Bad Accounting

3 Replies

I found a stash of duplexes that I have become interested in potentially purchasing. The numbers look solid at 13% Cap Rate. The 2% rule is at 1.5 and COC return is close to 30% (20% down). After feeling good about that, I request financials from one of the duplexes. The accounting work is crazy, for example, the units rents for $765 however the year to month end is $9900. I have a statement for each side. the other side shows year to month end at 6000. One would think that if you are really interested in selling your rental property, at least make sure the accounting adds up. Have any of you all experienced bad accounting when investigating rental property purchase? What did you do if you did experience accounting numbers that mathematically did not make sense? Is this a sign?

Usualy is a bad sign, But can be they are just lazy landlords.

I would low ball them. If you get it great if not move on.

The owner uses a real estate company to manage the property. I told them without better books, the price would fall dramatically. Rental property value is based upon its income and when your income statements are greatly flawed, value has nowhere to go but ...down..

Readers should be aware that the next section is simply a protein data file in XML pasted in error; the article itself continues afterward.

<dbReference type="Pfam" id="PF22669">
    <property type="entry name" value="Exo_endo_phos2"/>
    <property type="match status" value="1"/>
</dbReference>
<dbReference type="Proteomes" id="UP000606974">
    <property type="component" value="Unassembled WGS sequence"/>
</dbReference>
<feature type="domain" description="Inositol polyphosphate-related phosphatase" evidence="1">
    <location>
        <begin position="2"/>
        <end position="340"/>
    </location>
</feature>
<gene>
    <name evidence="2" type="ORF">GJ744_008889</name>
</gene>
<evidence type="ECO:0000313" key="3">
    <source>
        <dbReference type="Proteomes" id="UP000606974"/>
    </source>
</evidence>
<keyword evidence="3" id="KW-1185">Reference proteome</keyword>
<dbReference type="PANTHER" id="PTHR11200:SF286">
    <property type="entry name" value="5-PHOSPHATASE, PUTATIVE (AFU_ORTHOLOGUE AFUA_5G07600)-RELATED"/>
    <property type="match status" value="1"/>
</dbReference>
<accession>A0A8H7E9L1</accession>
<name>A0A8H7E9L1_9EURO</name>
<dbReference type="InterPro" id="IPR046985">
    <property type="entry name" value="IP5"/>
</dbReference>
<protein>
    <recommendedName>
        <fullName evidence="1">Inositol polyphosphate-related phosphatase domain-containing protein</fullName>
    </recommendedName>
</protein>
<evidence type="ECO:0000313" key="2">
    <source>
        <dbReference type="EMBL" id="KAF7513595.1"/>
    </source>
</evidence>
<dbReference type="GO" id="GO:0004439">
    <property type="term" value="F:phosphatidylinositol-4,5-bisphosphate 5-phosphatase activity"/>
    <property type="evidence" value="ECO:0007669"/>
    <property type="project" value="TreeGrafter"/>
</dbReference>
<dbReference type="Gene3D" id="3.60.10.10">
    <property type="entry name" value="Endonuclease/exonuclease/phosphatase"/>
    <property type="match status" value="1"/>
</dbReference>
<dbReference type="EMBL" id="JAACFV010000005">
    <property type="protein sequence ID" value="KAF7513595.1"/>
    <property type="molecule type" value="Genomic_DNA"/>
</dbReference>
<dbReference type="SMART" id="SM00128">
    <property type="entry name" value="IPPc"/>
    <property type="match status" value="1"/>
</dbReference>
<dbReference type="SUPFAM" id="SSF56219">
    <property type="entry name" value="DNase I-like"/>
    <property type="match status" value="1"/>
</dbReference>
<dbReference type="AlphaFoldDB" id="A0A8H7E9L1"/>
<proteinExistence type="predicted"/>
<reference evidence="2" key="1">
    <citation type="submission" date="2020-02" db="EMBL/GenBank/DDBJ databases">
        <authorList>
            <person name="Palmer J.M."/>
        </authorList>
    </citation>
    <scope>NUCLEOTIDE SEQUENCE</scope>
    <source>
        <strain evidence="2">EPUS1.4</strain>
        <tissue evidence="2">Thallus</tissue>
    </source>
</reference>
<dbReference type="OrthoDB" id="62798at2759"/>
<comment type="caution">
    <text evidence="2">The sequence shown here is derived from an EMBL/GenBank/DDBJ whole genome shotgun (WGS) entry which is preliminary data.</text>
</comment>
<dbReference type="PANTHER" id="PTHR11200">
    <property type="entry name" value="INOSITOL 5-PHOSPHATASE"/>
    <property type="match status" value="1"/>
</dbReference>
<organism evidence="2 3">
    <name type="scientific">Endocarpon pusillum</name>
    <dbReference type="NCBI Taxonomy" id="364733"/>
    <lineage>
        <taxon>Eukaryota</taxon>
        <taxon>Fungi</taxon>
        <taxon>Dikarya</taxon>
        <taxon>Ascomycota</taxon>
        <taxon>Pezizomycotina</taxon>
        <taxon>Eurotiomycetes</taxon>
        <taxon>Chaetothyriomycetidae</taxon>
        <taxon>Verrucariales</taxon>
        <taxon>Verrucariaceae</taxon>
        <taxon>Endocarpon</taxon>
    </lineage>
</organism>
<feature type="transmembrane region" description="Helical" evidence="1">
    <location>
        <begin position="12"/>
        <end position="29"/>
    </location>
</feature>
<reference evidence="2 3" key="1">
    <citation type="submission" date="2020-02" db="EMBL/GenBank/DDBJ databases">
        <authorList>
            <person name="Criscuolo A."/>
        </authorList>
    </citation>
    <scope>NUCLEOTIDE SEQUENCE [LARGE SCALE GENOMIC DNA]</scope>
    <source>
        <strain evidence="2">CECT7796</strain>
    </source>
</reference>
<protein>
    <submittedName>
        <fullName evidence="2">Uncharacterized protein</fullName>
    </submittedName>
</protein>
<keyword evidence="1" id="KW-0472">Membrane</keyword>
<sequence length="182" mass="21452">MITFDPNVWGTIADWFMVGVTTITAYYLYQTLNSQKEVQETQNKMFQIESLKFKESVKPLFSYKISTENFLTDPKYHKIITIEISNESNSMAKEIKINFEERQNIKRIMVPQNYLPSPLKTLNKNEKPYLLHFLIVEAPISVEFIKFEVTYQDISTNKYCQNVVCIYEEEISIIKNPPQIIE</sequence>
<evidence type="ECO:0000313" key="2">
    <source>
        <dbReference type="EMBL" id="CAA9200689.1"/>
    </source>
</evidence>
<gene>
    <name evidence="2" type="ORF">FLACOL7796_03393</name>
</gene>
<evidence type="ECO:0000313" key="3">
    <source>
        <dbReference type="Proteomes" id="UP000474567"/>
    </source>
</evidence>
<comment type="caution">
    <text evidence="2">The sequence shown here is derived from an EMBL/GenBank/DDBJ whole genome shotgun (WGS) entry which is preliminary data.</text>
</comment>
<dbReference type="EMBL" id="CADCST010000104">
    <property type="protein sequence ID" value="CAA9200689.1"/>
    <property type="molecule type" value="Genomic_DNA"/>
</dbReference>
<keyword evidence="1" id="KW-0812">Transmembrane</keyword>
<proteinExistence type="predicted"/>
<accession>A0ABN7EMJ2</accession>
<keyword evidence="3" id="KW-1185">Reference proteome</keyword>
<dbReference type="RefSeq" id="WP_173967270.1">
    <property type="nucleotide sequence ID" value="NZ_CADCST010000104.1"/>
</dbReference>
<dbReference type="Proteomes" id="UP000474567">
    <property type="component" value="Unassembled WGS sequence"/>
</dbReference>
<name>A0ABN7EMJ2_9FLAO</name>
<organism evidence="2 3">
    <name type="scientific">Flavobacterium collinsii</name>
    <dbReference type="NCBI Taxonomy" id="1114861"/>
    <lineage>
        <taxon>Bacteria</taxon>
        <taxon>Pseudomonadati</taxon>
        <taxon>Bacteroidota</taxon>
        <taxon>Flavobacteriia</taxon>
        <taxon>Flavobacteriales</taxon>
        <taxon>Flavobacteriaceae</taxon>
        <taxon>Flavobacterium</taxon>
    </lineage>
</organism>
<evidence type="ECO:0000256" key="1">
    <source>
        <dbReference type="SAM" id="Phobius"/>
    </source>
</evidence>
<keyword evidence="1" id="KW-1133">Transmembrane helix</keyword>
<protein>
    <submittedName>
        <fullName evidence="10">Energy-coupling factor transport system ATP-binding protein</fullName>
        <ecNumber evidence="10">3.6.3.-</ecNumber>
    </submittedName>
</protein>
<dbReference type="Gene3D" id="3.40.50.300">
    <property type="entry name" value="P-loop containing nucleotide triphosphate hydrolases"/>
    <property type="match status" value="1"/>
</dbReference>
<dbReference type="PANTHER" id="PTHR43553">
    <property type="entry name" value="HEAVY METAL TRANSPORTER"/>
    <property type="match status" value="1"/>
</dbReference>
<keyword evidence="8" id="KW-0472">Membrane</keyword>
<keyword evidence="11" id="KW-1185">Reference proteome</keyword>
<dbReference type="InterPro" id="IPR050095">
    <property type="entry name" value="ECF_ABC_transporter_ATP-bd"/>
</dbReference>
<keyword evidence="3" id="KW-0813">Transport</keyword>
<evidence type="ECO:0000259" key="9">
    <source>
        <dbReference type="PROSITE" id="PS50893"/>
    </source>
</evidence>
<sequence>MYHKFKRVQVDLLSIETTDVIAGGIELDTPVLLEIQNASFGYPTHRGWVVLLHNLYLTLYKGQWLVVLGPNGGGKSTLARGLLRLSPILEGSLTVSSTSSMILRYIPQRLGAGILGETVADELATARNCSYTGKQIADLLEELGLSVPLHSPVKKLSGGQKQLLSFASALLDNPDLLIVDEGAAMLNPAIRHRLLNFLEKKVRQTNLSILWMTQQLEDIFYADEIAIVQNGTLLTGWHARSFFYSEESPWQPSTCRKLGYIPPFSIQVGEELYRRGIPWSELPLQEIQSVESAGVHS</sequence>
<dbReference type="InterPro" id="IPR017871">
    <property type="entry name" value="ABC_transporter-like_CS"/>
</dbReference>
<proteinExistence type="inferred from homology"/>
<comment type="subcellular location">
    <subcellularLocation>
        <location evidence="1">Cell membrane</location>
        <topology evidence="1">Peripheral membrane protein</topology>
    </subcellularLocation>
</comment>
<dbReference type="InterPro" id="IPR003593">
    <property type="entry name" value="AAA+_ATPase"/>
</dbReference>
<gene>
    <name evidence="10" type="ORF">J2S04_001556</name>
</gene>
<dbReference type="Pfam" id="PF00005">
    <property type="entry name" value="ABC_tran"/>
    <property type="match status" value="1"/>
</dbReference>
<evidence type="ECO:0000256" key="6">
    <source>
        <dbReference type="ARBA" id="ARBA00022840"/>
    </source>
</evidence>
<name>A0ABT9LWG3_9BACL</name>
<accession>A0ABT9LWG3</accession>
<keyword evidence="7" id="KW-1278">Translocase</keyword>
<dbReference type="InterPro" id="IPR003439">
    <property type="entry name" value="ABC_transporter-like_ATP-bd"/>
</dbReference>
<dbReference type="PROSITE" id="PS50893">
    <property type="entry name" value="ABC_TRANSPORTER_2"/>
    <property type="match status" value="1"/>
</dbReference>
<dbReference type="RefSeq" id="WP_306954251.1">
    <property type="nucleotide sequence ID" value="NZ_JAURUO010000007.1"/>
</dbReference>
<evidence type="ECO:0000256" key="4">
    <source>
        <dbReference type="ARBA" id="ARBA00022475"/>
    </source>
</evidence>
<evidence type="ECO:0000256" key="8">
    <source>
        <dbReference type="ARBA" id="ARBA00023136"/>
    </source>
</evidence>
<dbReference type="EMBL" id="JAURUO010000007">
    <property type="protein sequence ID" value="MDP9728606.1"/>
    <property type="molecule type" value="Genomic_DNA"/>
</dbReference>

Yes, all the time and the reasons for it vary as much as the quality of tenants that you will be inheriting, which by the way, from my experience is directly proportional to how good/bad the previous owners accounting was. Best thing to do in those situations is to do your homework and generate your own numbers. Use the line items (not their quoted costs) as a starting point to determine what expenses go into you cash flow analysis. Get the actual costs of each line item from either your own personal experience or research and go from there. Common line items that are too high or are not necessary to have, are typically related to services that the current ownership is paying for (e.g. gardeners, coin laundry leases, pest control services, etc.) Obviously some of these expenses won't disappear entirely, but could be run differently (coin laundry for example - you could opt to not renew when the lease is up and instead buy your own machines) but perhaps could be performed for much cheaper price (i.e. gardeners). Part of the most important part of getting the line items is to see what contract/liabilities that you're going to inherit (i.e. are there service contracts that you will be inheriting and responsible for paying? like "Bud's Pest Control Service" that charges $150/month on a 2 year contract?).

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